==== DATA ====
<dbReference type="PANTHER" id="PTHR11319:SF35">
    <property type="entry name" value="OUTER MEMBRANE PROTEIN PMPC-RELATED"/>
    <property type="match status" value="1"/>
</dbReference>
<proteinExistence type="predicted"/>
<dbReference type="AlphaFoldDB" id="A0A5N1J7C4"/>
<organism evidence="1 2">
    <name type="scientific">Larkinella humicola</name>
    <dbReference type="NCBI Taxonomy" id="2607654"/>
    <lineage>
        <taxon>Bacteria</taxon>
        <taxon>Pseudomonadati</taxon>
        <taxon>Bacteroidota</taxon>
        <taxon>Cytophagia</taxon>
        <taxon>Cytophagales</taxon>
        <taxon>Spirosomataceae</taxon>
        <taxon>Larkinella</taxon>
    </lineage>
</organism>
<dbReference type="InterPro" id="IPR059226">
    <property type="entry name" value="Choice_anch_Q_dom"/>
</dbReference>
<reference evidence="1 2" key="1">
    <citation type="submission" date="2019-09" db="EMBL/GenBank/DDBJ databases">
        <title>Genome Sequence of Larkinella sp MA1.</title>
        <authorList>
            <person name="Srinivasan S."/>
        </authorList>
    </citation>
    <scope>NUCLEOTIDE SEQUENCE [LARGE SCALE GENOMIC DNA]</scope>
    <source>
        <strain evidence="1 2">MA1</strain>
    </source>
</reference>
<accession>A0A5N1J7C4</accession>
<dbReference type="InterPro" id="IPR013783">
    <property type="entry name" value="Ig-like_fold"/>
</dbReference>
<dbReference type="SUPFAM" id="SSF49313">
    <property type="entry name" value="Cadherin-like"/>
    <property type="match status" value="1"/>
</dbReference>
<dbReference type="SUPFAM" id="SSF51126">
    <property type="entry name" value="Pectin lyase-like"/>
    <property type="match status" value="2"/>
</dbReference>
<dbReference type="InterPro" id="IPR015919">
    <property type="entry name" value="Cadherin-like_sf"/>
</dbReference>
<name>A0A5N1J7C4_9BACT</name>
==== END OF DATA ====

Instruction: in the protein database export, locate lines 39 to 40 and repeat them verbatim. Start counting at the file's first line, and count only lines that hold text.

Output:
<dbReference type="SUPFAM" id="SSF49313">
    <property type="entry name" value="Cadherin-like"/>